Monday, February 10, 2003

Tristate A.M. Report

Corryville man faces felony drug charge

BOND HILL - A Corryville man faces a felony drug possession charge after police said they found him with 80 grams of cocaine Saturday night.

Cincinnati police said they saw Kelly Brinson, 18, urinating on the side of a Shell gas station at 1900 Seymour Ave. about 8:30 p.m. After Officer Dewayne Carter took his identification, Brinson ran from Carter and Officer Marcus Sherman - throwing down a plastic bag containing three bags of powder and rock cocaine during the foot pursuit, police said.

Brinson also was charged with disorderly conduct and obstructing official business.

Diocese warns about disclosing abuse

CLEVELAND - The Cleveland Roman Catholic Diocese has warned a prosecutor not to release information about 145 priests accused of sexual abuse, a newspaper reported.

Cuyahoga County Prosecutor William Mason said many priests were not indicted in a grand jury investigation last year because the cases were too old. The region's 800,000 Catholics may never know how many priests escaped criminal charges or how many were innocent, unless a judge lets the prosecutor release information normally kept secret.

Mason had said he would open a roomful of investigative files to the public. But he backed off after Jones Day, a Cleveland law firm hired by Bishop Anthony M. Pilla, warned against doing that. Ten days after the grand jury issued criminal indictments against one priest and six diocesan employees in early December, lawyer Stephen Sozio said he would sue if Mason released the records.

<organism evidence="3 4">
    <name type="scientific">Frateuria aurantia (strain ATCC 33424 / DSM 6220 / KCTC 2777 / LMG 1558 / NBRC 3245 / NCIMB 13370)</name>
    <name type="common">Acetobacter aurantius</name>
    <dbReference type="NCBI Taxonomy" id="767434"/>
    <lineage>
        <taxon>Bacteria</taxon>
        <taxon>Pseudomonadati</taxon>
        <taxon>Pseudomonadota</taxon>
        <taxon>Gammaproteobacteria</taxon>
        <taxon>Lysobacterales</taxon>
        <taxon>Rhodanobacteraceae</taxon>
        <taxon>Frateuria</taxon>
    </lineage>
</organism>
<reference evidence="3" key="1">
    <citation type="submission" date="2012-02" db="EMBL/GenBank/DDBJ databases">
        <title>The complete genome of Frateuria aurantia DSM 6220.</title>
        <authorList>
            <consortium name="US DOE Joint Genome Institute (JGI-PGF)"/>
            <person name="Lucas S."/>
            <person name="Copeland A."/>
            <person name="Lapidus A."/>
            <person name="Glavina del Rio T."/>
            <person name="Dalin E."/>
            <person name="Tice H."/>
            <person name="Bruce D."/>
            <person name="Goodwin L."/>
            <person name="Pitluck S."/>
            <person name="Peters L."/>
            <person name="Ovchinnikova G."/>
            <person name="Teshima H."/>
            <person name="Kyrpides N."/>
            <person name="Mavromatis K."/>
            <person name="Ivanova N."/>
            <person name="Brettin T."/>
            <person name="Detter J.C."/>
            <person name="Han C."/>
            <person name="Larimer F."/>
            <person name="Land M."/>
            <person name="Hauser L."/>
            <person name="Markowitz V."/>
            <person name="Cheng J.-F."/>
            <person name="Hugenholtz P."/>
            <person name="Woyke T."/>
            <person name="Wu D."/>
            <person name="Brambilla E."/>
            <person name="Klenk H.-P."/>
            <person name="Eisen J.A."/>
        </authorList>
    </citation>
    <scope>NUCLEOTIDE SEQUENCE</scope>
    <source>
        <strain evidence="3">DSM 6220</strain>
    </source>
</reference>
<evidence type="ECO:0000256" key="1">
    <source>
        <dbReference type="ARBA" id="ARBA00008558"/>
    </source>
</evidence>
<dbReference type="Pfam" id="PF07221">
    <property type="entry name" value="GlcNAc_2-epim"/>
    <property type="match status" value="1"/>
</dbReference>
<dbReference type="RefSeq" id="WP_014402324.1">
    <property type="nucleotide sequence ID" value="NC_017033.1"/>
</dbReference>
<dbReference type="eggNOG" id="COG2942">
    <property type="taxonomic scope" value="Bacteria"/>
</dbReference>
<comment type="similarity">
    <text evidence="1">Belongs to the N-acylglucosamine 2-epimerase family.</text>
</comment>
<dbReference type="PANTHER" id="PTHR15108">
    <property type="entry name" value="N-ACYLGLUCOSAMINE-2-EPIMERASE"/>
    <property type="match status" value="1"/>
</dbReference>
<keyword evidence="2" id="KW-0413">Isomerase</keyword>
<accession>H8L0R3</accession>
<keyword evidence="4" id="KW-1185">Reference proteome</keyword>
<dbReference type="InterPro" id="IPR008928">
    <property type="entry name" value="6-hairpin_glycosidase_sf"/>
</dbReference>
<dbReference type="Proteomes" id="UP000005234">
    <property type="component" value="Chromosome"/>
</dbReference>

Sozio cited an Ohio law that shields grand jury investigative materials from public view.

Diocesan spokesman Robert Tayek said the church took this position because the documents "contain personal, intimate information that was given in confidence."

"Disclosure could only bring more harm, humiliation and embarrassment for all parties involved," he told the Plain Dealer, adding that "to the best of our knowledge," no priests against whom allegations have been made are still in active ministry.

Man shot in chest, pistol-hit at home

A man was shot in the chest and hand, and pistol whipped, Sunday morning in his Walnut Hills home, but survived the ordeal, Cincinnati police said.

Police would not identify the victim. Authorities said he was attacked by a man visiting his second-floor apartment in the 3000 block of Mathers Avenue at 10:50 a.m. Sunday. A woman also was in the apartment at the time.

During the shooting, a bullet went through the floor, nearly hitting a female resident in the apartment below who was sitting on a couch watching television.

Indiana license tag now uses bar code

INDIANAPOLIS - An inconspicuous bar code beneath the green countryside painted on Indiana's new license plate released last month is the same sort that appears on ice cream containers in a grocery store.

The technology used by stores everywhere is already decades old. But motor vehicle departments in New York, Iowa and Indiana now are using it to make vehicle information as easily accessible as the price on a pint of Neapolitan.